Faithful gather as Pope Francis presides over Mass for the Solemnity of Pentecost, in St. Peter’s Square at the Vatican, Sunday, June 4, 2017. (Credit: Gregorio Borgia/AP.)
In its annual report the Institute for the Works of Religion, often referred to as the Vatican bank, made a profit of about $40 million. The institute held assets worth 5.7 billion euros at year’s end, and all of the profits will be turned over to the Holy See, with none being placed in the institute’s reserve account.
ROME – The Institute for the Works of Religion, often referred to as the Vatican bank, made a profit of about $40 million (36 million euros) in 2016, according to its annual report.
The institute held assets worth 5.7 billion euros at year’s end, which included deposits and investments from close to 15,000 clients – mostly Catholic religious orders around the world, Vatican offices and employees, and Catholic clergy.
Before the report’s release, the 2016 financial statements were audited by the firm Deloitte & Touche and were reviewed by the Commission of Cardinals overseeing the institute’s work.
According to a statement from the bank June 12, all of the profits will be turned over to the Holy See, with none being placed in the institute’s reserve account.
According to the report, most of the institute’s clients “are active in missions or perform charitable works at institutions such as schools, hospitals or refugee camps.” That work is conducted all over the world, including “in countries with very basic infrastructure and underdeveloped banking and payment systems,” which means they rely on the institute, particularly in transferring donations from wealthier nations to poorer ones.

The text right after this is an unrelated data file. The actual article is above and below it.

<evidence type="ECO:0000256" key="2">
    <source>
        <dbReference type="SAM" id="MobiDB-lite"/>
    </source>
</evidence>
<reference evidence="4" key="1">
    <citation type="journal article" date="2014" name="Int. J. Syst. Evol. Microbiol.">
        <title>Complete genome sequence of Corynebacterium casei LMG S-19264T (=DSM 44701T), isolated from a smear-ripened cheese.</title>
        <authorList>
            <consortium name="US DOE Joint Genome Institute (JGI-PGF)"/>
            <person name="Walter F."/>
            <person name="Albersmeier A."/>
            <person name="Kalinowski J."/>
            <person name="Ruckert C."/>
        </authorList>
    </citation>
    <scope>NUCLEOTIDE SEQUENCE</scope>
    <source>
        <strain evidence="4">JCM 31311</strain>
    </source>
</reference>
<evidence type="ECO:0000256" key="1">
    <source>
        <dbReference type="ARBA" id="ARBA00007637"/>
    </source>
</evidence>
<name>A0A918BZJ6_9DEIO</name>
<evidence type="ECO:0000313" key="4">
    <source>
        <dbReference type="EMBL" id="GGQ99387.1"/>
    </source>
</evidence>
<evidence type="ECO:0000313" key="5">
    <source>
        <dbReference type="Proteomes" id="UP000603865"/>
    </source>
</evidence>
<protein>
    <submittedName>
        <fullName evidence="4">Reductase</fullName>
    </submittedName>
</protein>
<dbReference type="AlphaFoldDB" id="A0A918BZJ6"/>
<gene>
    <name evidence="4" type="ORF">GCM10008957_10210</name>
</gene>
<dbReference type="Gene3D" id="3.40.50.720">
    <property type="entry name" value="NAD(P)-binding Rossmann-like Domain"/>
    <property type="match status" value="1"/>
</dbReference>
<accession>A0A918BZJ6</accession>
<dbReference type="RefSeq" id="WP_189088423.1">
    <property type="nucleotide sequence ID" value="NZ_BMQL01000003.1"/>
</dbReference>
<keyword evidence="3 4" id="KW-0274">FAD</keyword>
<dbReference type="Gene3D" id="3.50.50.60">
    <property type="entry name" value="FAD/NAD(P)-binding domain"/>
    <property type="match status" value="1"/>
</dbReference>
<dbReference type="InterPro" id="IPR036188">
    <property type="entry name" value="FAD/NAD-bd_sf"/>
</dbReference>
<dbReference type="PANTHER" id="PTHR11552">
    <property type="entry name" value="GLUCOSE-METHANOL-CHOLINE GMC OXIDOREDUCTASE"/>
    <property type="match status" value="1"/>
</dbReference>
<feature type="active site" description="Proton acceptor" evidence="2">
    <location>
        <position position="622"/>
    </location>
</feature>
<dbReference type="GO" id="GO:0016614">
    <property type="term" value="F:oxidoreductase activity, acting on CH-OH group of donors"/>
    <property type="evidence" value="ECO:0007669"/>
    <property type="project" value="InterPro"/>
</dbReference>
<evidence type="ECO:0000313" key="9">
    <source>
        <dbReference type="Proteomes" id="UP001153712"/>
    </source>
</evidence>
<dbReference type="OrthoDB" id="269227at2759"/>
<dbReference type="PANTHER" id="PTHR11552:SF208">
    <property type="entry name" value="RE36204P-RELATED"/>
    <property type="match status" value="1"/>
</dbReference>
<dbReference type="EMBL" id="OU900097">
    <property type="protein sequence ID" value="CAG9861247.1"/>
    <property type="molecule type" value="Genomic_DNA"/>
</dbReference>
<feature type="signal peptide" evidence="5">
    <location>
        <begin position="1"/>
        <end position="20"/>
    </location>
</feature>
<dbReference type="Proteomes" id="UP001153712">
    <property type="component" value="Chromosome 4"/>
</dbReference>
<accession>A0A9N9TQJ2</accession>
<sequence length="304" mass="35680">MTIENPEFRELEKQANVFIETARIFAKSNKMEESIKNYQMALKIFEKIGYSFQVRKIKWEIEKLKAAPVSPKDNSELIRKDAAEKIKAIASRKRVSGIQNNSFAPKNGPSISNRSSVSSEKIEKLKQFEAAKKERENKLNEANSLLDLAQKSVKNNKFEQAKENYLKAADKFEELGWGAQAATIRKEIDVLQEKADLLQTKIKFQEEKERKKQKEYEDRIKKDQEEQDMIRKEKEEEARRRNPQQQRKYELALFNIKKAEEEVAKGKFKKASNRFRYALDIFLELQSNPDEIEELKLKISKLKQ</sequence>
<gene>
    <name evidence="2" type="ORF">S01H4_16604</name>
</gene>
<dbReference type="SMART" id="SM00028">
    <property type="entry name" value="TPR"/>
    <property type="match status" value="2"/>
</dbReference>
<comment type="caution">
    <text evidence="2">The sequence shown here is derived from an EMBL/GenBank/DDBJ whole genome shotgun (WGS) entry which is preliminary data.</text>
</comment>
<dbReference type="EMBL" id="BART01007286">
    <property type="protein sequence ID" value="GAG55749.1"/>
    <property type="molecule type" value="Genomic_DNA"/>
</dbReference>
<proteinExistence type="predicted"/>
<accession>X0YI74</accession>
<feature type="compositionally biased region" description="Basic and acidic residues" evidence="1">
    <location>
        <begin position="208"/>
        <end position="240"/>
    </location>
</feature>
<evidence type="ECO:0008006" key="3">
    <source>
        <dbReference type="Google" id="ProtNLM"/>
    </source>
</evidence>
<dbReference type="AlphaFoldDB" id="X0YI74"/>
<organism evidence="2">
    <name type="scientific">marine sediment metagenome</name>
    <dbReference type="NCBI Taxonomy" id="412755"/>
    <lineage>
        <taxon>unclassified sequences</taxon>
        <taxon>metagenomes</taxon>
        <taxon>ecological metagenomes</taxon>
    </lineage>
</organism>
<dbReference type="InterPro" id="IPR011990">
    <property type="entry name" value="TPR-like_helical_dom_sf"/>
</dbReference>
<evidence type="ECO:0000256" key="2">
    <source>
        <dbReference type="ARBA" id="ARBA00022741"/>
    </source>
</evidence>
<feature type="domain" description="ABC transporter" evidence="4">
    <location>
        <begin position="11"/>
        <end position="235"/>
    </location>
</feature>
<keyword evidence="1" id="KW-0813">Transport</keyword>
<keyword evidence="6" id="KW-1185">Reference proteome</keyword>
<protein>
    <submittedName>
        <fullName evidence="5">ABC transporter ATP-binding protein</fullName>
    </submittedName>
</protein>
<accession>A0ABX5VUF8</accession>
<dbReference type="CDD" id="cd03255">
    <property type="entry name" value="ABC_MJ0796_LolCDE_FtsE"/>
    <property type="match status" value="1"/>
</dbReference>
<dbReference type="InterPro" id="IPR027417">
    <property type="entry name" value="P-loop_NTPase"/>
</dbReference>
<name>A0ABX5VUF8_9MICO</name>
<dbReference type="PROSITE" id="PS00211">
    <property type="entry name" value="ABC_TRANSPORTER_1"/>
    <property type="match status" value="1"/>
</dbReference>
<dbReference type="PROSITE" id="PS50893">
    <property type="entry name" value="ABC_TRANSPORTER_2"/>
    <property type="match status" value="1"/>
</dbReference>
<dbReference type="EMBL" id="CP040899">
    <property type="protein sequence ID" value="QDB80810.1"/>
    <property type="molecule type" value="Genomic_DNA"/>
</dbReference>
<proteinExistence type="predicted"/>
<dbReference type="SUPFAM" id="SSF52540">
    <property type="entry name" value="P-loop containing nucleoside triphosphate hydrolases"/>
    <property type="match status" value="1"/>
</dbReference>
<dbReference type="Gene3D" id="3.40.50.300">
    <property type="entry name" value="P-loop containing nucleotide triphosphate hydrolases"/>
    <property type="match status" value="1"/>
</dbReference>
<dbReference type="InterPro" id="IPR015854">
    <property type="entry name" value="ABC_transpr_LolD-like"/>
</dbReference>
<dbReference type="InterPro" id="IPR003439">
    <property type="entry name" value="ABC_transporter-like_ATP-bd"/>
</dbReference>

“Measured by assets entrusted, the most important group of clients was religious orders. They accounted for more than half of our client base in 2016 (54 percent), followed by Roman Curia departments, Holy See Offices and nunciatures (11 percent),” the report said.
Cardinals, bishops and other clergy make up about 8 percent of the client base, and another 8 percent is comprised of bishops’ conferences, dioceses and parishes.
In addition to deposits in money, the institute also holds “gold, silver, medals and precious coins” valued at close to 33 million euros. “Gold is mainly deposited with the U.S. Federal Reserve, while medals and precious coins are kept in the IOR vaults,” it said.
IOR is the Italian acronym for the Institute for the Works of Religion.